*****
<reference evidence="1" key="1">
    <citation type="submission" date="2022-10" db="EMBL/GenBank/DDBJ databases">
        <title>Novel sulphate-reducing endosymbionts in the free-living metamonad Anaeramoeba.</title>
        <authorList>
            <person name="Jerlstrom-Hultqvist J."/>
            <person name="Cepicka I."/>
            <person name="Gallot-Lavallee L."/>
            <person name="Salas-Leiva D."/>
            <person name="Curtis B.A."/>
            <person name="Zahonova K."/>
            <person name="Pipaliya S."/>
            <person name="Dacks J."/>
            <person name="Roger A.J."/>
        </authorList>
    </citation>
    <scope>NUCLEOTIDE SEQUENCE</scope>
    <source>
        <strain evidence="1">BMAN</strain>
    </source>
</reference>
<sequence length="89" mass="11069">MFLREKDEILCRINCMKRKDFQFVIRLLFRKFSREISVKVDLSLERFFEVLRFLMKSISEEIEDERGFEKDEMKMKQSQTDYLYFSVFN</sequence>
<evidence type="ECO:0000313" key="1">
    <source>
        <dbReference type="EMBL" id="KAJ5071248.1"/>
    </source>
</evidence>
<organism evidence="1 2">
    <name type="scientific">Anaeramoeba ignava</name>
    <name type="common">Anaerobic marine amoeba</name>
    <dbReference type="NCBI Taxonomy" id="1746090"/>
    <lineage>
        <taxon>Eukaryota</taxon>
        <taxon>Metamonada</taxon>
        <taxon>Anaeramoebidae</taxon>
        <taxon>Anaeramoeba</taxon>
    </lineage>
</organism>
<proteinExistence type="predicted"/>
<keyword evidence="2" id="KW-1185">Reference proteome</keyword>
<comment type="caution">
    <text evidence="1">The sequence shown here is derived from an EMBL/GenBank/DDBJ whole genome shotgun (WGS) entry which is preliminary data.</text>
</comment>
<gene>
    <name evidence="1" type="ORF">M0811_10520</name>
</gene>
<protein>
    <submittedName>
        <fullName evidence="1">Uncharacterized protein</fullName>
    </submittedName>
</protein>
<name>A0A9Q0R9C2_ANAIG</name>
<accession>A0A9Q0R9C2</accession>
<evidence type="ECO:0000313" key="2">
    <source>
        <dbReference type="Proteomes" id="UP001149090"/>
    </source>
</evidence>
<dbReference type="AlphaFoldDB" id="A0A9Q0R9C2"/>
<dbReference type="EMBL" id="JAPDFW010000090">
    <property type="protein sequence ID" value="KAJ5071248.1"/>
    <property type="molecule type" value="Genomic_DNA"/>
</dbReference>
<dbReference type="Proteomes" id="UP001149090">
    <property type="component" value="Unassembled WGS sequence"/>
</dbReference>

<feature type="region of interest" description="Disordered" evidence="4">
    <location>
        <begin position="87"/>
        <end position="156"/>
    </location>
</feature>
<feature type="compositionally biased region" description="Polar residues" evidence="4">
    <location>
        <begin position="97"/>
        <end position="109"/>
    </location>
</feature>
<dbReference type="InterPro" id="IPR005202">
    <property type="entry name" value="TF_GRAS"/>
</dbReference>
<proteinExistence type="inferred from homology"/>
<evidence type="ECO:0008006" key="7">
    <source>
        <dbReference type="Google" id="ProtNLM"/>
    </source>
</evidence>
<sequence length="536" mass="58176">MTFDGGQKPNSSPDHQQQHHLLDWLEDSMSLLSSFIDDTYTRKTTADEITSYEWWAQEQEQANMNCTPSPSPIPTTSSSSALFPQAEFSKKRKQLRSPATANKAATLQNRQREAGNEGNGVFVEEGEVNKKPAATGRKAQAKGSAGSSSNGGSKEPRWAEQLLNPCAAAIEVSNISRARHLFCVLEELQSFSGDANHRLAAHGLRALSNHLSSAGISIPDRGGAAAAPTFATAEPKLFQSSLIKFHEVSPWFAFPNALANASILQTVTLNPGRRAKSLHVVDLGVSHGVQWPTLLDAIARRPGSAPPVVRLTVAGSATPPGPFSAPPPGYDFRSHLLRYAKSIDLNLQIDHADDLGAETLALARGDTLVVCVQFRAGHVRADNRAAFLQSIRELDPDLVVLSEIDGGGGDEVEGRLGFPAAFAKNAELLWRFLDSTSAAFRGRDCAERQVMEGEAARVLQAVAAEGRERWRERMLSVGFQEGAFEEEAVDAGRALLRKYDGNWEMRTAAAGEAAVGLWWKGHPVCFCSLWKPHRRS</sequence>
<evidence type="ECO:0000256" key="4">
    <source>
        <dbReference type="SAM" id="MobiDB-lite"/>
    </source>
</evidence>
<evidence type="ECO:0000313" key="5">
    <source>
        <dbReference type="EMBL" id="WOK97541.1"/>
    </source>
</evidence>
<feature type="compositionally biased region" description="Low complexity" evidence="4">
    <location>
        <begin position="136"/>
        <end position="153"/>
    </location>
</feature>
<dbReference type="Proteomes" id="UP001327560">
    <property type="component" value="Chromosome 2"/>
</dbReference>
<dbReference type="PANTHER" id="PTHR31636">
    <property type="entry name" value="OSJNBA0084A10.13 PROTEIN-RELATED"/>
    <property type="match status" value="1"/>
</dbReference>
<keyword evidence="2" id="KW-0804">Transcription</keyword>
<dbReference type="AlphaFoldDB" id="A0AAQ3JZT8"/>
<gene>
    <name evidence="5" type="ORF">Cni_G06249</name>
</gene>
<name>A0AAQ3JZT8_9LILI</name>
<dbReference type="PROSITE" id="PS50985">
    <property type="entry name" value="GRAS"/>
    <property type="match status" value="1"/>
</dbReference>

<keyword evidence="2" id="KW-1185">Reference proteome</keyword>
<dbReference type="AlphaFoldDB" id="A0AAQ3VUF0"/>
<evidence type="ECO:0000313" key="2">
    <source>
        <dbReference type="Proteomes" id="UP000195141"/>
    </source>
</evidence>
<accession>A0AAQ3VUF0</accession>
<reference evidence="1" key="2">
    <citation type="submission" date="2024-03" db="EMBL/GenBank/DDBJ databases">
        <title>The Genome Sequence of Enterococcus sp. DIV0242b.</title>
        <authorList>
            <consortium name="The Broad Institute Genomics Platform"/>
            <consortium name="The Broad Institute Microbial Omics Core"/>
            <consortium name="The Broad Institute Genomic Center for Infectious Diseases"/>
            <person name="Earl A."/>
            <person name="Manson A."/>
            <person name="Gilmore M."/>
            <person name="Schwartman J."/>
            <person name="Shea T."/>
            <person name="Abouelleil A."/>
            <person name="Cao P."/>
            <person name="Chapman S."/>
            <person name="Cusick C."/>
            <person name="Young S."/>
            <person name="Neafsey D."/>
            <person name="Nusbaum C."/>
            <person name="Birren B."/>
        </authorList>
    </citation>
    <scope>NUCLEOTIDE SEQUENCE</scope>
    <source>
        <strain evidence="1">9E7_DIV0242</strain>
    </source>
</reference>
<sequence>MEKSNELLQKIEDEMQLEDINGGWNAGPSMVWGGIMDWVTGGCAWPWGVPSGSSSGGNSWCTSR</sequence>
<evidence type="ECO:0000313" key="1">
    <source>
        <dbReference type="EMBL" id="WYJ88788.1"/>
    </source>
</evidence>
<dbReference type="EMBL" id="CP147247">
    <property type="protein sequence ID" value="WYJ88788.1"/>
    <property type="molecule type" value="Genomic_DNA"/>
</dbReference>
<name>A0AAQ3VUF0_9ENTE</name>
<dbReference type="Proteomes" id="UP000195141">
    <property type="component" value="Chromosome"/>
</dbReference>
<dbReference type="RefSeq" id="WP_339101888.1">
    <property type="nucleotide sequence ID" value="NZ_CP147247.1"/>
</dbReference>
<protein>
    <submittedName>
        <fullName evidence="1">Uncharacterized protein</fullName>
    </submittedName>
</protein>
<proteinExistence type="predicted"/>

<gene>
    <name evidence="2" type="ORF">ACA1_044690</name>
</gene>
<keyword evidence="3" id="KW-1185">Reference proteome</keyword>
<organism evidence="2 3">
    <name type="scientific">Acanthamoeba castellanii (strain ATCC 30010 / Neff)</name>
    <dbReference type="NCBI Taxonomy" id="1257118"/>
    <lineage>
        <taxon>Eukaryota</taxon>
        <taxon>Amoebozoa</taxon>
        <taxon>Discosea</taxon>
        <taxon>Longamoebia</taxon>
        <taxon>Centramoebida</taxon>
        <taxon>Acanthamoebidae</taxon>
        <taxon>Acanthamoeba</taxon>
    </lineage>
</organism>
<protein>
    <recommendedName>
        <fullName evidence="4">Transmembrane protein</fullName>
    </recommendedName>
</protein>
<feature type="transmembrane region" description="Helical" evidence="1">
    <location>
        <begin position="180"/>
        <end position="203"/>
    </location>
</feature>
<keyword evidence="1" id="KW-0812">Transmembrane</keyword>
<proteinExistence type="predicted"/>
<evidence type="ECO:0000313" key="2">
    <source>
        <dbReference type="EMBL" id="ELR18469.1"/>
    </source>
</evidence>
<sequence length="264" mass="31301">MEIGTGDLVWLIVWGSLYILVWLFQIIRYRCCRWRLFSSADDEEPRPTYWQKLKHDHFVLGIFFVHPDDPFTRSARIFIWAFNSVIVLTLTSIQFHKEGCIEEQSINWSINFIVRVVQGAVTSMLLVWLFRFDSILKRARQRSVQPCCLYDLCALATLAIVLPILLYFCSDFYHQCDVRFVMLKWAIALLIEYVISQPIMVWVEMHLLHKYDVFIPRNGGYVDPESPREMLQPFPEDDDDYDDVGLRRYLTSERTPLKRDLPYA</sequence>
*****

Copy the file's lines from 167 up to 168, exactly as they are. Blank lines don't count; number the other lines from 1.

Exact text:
<dbReference type="Proteomes" id="UP000195141">
    <property type="component" value="Chromosome"/>